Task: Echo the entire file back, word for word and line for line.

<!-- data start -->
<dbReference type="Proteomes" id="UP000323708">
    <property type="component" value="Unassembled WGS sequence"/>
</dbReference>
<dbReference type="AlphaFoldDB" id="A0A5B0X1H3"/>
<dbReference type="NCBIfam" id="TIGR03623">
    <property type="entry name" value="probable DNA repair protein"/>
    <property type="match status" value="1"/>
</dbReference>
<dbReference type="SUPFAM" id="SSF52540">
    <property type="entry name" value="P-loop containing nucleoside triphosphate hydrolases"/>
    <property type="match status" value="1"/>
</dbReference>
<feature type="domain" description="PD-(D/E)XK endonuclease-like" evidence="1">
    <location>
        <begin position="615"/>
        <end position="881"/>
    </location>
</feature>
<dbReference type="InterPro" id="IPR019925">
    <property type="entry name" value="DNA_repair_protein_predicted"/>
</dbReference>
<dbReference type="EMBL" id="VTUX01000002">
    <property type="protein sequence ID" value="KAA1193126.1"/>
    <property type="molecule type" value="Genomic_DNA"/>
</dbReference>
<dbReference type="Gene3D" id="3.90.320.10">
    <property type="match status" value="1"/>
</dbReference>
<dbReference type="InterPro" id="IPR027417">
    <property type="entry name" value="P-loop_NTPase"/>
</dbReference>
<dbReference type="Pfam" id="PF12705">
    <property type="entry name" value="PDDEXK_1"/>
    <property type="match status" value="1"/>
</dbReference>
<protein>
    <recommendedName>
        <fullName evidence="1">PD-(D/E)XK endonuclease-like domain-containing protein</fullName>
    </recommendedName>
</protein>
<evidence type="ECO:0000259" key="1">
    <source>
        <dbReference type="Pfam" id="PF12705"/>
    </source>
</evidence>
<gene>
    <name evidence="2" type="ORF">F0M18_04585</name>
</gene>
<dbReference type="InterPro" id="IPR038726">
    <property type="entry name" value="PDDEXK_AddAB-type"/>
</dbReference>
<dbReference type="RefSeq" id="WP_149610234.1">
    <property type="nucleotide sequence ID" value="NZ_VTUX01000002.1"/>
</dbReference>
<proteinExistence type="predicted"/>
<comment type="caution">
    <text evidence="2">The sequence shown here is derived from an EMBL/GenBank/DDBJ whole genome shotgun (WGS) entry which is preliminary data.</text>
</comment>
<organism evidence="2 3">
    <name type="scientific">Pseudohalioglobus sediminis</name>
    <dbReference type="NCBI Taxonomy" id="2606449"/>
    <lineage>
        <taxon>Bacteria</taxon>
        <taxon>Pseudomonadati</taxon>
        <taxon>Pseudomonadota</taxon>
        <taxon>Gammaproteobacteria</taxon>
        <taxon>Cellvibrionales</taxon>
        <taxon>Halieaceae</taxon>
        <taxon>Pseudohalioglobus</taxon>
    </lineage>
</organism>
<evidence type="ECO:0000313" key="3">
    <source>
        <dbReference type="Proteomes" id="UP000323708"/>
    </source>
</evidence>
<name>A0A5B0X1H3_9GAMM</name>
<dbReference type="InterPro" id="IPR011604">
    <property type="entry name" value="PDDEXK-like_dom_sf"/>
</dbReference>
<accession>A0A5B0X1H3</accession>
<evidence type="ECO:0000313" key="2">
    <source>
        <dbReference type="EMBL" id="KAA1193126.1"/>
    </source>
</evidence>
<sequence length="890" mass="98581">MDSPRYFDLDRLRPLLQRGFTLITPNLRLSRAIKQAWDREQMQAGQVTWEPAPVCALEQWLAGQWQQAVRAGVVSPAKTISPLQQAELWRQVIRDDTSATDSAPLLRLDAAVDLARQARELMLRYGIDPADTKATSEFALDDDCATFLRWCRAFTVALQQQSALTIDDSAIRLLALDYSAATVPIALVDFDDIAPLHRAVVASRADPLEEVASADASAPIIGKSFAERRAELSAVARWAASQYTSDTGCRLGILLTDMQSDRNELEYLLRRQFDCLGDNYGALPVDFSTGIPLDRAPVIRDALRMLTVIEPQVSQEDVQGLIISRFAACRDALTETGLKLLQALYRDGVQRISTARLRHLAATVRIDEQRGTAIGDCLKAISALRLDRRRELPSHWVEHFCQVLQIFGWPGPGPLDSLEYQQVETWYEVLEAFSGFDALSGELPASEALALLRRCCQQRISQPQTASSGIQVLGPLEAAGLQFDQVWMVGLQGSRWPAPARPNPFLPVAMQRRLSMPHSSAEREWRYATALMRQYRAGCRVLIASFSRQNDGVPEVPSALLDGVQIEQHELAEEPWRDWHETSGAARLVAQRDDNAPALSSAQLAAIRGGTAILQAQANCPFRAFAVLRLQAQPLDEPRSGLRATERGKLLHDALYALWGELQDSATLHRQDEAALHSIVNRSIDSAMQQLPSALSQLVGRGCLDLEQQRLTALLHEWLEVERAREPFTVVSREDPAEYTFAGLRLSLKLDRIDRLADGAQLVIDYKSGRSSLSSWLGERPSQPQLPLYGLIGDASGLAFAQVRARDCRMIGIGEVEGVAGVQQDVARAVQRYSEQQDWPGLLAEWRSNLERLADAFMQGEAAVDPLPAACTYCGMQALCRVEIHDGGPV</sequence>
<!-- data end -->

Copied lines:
<dbReference type="Proteomes" id="UP000323708">
    <property type="component" value="Unassembled WGS sequence"/>
</dbReference>
<dbReference type="AlphaFoldDB" id="A0A5B0X1H3"/>
<dbReference type="NCBIfam" id="TIGR03623">
    <property type="entry name" value="probable DNA repair protein"/>
    <property type="match status" value="1"/>
</dbReference>
<dbReference type="SUPFAM" id="SSF52540">
    <property type="entry name" value="P-loop containing nucleoside triphosphate hydrolases"/>
    <property type="match status" value="1"/>
</dbReference>
<feature type="domain" description="PD-(D/E)XK endonuclease-like" evidence="1">
    <location>
        <begin position="615"/>
        <end position="881"/>
    </location>
</feature>
<dbReference type="InterPro" id="IPR019925">
    <property type="entry name" value="DNA_repair_protein_predicted"/>
</dbReference>
<dbReference type="EMBL" id="VTUX01000002">
    <property type="protein sequence ID" value="KAA1193126.1"/>
    <property type="molecule type" value="Genomic_DNA"/>
</dbReference>
<dbReference type="Gene3D" id="3.90.320.10">
    <property type="match status" value="1"/>
</dbReference>
<dbReference type="InterPro" id="IPR027417">
    <property type="entry name" value="P-loop_NTPase"/>
</dbReference>
<dbReference type="Pfam" id="PF12705">
    <property type="entry name" value="PDDEXK_1"/>
    <property type="match status" value="1"/>
</dbReference>
<protein>
    <recommendedName>
        <fullName evidence="1">PD-(D/E)XK endonuclease-like domain-containing protein</fullName>
    </recommendedName>
</protein>
<evidence type="ECO:0000259" key="1">
    <source>
        <dbReference type="Pfam" id="PF12705"/>
    </source>
</evidence>
<gene>
    <name evidence="2" type="ORF">F0M18_04585</name>
</gene>
<dbReference type="InterPro" id="IPR038726">
    <property type="entry name" value="PDDEXK_AddAB-type"/>
</dbReference>
<dbReference type="RefSeq" id="WP_149610234.1">
    <property type="nucleotide sequence ID" value="NZ_VTUX01000002.1"/>
</dbReference>
<proteinExistence type="predicted"/>
<comment type="caution">
    <text evidence="2">The sequence shown here is derived from an EMBL/GenBank/DDBJ whole genome shotgun (WGS) entry which is preliminary data.</text>
</comment>
<organism evidence="2 3">
    <name type="scientific">Pseudohalioglobus sediminis</name>
    <dbReference type="NCBI Taxonomy" id="2606449"/>
    <lineage>
        <taxon>Bacteria</taxon>
        <taxon>Pseudomonadati</taxon>
        <taxon>Pseudomonadota</taxon>
        <taxon>Gammaproteobacteria</taxon>
        <taxon>Cellvibrionales</taxon>
        <taxon>Halieaceae</taxon>
        <taxon>Pseudohalioglobus</taxon>
    </lineage>
</organism>
<evidence type="ECO:0000313" key="3">
    <source>
        <dbReference type="Proteomes" id="UP000323708"/>
    </source>
</evidence>
<name>A0A5B0X1H3_9GAMM</name>
<dbReference type="InterPro" id="IPR011604">
    <property type="entry name" value="PDDEXK-like_dom_sf"/>
</dbReference>
<accession>A0A5B0X1H3</accession>
<evidence type="ECO:0000313" key="2">
    <source>
        <dbReference type="EMBL" id="KAA1193126.1"/>
    </source>
</evidence>
<sequence length="890" mass="98581">MDSPRYFDLDRLRPLLQRGFTLITPNLRLSRAIKQAWDREQMQAGQVTWEPAPVCALEQWLAGQWQQAVRAGVVSPAKTISPLQQAELWRQVIRDDTSATDSAPLLRLDAAVDLARQARELMLRYGIDPADTKATSEFALDDDCATFLRWCRAFTVALQQQSALTIDDSAIRLLALDYSAATVPIALVDFDDIAPLHRAVVASRADPLEEVASADASAPIIGKSFAERRAELSAVARWAASQYTSDTGCRLGILLTDMQSDRNELEYLLRRQFDCLGDNYGALPVDFSTGIPLDRAPVIRDALRMLTVIEPQVSQEDVQGLIISRFAACRDALTETGLKLLQALYRDGVQRISTARLRHLAATVRIDEQRGTAIGDCLKAISALRLDRRRELPSHWVEHFCQVLQIFGWPGPGPLDSLEYQQVETWYEVLEAFSGFDALSGELPASEALALLRRCCQQRISQPQTASSGIQVLGPLEAAGLQFDQVWMVGLQGSRWPAPARPNPFLPVAMQRRLSMPHSSAEREWRYATALMRQYRAGCRVLIASFSRQNDGVPEVPSALLDGVQIEQHELAEEPWRDWHETSGAARLVAQRDDNAPALSSAQLAAIRGGTAILQAQANCPFRAFAVLRLQAQPLDEPRSGLRATERGKLLHDALYALWGELQDSATLHRQDEAALHSIVNRSIDSAMQQLPSALSQLVGRGCLDLEQQRLTALLHEWLEVERAREPFTVVSREDPAEYTFAGLRLSLKLDRIDRLADGAQLVIDYKSGRSSLSSWLGERPSQPQLPLYGLIGDASGLAFAQVRARDCRMIGIGEVEGVAGVQQDVARAVQRYSEQQDWPGLLAEWRSNLERLADAFMQGEAAVDPLPAACTYCGMQALCRVEIHDGGPV</sequence>